Preservation Long Island has announced the launch of Preserving the Present – Collecting in the Time of COVID-19, an initiative to build a collection around the art, objects, and stories that uniquely reflect this historic moment, from the experience of Long Island’s healthcare professionals and other essential workers, to COVID-19’s impact on local businesses, workers, and those isolating and creating at home. [Read more…] about Preservation Long Island Documenting COVID-19 Pandemic
Since we first opened the Saranac Laboratory Museum doors in 2009, thousands have come to learn about Saranac Lake’s history as a center for tuberculosis research and treatment.
Visitors often ask about the cost of care and who was able to afford it. Was Saranac Lake’s fresh air treatment just for rich people? Did people of different ethnic groups and social classes have access to the cure? [Read more…] about Poverty, Tuberculosis, COVID-19 and the Luxury of Health
The Albany Institute of History & Art has announced the launch of a new 3D digital tour of their Hudson River School exhibition.
The Albany Institute has one of the largest collections of Hudson River School style paintings and now, visitors can explore the landscapes and scenes of the Hudson River School painters from anywhere in the world. [Read more…] about Hudson River School Exhibit Digital Tour Launched
This week on The Historians Podcast, Nina Sankovitch talks about her new book on the American Revolution, American Rebels: How the Hancock, Adams, and Quincy Families Fanned the Flames of Revolution (St. Martin’s Press, 2020). [Read more…] about Fanning the Flames of American Revolution (Podcast)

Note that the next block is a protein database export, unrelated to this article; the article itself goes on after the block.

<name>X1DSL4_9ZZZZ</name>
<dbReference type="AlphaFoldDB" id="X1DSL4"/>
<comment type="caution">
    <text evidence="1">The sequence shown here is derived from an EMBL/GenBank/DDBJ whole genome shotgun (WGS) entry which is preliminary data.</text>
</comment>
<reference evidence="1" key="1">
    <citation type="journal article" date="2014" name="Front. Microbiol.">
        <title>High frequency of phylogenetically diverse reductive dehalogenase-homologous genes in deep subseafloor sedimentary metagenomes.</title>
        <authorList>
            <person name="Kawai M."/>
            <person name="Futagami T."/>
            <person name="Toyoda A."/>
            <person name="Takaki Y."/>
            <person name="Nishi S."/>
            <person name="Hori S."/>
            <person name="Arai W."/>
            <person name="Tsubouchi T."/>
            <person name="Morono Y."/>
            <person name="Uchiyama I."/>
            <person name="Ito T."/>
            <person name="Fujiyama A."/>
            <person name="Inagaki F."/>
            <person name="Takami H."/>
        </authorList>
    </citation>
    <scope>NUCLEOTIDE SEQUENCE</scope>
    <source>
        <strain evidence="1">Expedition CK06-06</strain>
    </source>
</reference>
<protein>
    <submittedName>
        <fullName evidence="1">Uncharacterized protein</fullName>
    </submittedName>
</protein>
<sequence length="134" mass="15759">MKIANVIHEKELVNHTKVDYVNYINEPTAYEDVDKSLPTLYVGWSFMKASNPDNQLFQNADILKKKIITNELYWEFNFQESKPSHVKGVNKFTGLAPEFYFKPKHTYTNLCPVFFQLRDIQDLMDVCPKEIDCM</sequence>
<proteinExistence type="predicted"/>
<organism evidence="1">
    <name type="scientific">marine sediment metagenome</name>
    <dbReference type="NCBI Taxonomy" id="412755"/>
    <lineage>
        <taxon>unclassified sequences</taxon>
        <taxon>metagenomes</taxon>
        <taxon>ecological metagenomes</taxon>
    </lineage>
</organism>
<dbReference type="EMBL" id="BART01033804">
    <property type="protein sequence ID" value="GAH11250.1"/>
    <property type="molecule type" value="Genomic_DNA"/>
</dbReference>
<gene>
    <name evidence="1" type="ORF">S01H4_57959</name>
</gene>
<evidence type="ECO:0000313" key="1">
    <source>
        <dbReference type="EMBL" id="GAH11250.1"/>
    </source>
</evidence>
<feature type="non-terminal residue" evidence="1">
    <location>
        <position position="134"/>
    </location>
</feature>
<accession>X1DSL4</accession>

Home isolation does not mean we can’t experience that thrill of curiosity and discovery that comes with a visit to an historic house.
Kendra Gaylord, creator and host of the Someone Lived Here podcast, does just that. From Steepletop in Austerlitz, New York, to Sailors’ Snug Harbor in Staten Island, each episode weaves an on-site visit with the story of who lived there. On our latest episode, you’ll hear why Kendra created the series, how she does it, and who had the best gift shop. [Read more…] about Capturing the Life in the Historic House (Podcast)
The three water color portraits shown here are hanging in Gracie Mansion, the official residence of the Mayor of the City of New York in Manhattan. They are on loan from the New York Historical Society.
The watercolors (from the 1820s) are of the Toussaint family. [Read more…] about Pierre Toussaint: Enslaved Haitian, NY Hairdresser – and Saint?
The May 2020 episode of “Crossroads of Rockland History,” explored the life and work of the artist Josephine Nivison Hopper.
Josephine Nivison was an accomplished artist by the time she started dating Edward Hopper in 1923, but the world knows very little about her. [Read more…] about Artist Josephine Nivison Hopper of Nyack (Podcast)
President Grover Cleveland spent some years in Clinton, Oneida County, NY, as a boy, while his father Rev. Richard Cleveland and his family lived at 26 Utica Street (the house was marked by the Clinton Historical Society in 1968).
Rev. Cleveland had arrived there in 1850 to take a position as Secretary of the American Home Missionary Society. The job required a lot of traveling which eventually took its toll on Rev. Cleveland’s health. [Read more…] about Grover Cleveland’s Indiscretion, Oneida Co Connections
Historic Saranac Lake announced a new documentation project, “Saranac Lake in the Time of COVID” to help document local history. [Read more…] about Historic Saranac Lake to Document COVID Crisis
After moving to Binghamton from the City of New York in 1911, Fred C. Hazel’s civil rights work spurred his biographic inclusion in the 1915 edition of Who’s Who of the Colored Race.
His notable pre-1911 accomplishments included graduating from the Hampton Normal and Agricultural Institute (the Hampton Institute, who boasted Booker T., Washington as an alum), and owning a business, the Hampton Upholstering Company. After the 27-year-old man relocated to the Parlor City, he quickly pursued two ventures that were completed by the middle of 1912. [Read more…] about Fred Hazel: Binghamton’s Fighter For Racial Justice